Few things get people more worked up than food and diets. Should you diet? If so, what sort of diet? Should you go vegan? Should you pay for a fancy DNA test to tell you what to eat? Does it even matter? Why not just embrace your body type? Everything in moderation! Just eat mindfully!
And so on, and so forth. In truth, we all already know that there’s really no secret. Eat well, eat clean, and you will reap the benefits. But what about eating right for your body type?
You may think that the trend to ‘eat for your type’ is new, but in fact, in Ayurveda, that’s a concept that’s thousands of years old.
Ayurvedic medicine focuses on balancing different types of energy within your body. Rather than medicating the symptoms of sickness, the Ayurvedic diet promotes a holistic lifestyle that aims to keep you from being ill in the first place. And yes - the Ayurvedic diet provides personalized recommendations about which foods to eat and avoid based on your body type.
According to Ayurveda, five elements make up the universe — vayu (air), jala (water), akash (space), teja (fire), and prithvi (earth). These elements are believed to form three different doshas, which are defined as types of energy that circulate within your body. Each dosha is responsible for specific physiological functions.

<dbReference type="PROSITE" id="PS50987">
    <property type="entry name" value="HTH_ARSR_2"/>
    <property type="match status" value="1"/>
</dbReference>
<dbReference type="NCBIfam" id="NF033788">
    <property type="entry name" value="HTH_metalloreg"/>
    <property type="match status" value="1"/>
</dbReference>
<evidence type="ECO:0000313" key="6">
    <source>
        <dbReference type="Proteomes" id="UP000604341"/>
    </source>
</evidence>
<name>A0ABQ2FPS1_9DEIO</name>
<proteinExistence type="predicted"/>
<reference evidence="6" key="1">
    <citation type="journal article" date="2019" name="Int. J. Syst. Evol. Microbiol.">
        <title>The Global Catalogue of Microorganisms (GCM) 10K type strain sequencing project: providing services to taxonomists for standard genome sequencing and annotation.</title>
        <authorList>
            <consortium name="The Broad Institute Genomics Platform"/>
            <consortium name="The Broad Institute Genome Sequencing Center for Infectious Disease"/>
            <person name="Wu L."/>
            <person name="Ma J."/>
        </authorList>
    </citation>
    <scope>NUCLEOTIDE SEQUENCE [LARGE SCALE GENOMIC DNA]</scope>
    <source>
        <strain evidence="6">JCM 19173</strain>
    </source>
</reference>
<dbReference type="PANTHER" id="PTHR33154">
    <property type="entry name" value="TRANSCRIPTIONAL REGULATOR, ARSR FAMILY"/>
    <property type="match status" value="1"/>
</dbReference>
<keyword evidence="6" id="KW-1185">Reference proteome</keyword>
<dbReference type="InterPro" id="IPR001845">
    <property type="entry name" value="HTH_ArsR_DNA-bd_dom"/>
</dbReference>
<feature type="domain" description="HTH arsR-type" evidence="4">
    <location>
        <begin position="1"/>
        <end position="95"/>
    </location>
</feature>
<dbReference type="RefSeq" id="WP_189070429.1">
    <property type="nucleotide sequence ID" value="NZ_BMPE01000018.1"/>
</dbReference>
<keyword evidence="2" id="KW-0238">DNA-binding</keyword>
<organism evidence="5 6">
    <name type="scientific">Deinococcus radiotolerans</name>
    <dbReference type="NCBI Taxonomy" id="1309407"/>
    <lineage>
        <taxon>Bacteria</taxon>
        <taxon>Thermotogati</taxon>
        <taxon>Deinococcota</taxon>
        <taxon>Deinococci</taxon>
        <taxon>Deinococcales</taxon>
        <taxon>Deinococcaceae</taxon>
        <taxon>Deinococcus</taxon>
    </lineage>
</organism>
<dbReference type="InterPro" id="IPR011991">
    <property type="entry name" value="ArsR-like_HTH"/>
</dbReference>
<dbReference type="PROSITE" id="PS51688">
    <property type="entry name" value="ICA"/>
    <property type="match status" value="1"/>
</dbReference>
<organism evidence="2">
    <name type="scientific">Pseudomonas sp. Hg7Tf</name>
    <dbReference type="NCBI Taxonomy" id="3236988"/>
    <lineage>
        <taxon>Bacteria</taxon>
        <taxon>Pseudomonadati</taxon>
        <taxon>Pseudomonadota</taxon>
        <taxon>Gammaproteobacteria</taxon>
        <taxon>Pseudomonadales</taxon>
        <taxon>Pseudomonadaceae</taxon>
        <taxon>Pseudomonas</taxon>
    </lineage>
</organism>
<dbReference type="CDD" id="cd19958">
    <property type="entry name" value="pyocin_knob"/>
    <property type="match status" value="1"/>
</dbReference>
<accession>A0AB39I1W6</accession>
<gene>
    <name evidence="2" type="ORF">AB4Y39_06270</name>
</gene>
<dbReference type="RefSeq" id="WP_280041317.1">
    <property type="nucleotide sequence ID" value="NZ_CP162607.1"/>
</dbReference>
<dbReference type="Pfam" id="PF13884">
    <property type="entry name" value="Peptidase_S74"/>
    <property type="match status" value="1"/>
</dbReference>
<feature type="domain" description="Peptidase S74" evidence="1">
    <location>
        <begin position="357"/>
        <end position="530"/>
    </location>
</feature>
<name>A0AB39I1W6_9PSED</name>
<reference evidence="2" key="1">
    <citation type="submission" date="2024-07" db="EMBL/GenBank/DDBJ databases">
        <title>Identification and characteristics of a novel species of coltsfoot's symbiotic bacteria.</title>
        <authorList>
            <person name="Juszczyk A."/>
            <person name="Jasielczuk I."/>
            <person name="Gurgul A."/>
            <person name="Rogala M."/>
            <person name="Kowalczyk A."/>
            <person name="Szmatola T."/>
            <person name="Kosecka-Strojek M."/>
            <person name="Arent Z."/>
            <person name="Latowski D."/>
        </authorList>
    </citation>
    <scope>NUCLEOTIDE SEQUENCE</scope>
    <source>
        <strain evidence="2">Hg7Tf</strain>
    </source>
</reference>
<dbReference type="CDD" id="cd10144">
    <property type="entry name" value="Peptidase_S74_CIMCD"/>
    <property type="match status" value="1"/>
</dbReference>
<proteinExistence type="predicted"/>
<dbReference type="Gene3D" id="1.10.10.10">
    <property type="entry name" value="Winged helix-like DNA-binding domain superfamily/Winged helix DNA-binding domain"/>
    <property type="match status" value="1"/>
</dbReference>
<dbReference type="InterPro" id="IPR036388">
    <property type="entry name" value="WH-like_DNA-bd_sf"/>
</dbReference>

The Ayurvedic diet is a type of eating plan that sets guidelines for when, how, and what you should eat based on your dosha, or body type.
Pitta (fire + water). Intelligent, hard-working, and decisive. This dosha generally has a medium physical build, short temper, and may suffer from conditions like indigestion, heart disease, or high blood pressure.
According to this diet, your dosha determines which foods you should eat to promote inner balance. In general, the Ayurvedic diet as a whole encourages eating whole foods like fruits, vegetables, grains, and legumes, and minimises processed foods.
Want to find out more? Join us on 12 Sept for an Ayurvedic lunch experience with Shy Kalra.
Shy Kalra, a graduate of The Ayurvedic Nutrition Foundation, truly believes that food is medicine. Her father taught her that food is blessed when shared, and Shy now carries on the tradition of curating meal experiences that give an insight into ayurvedic practices.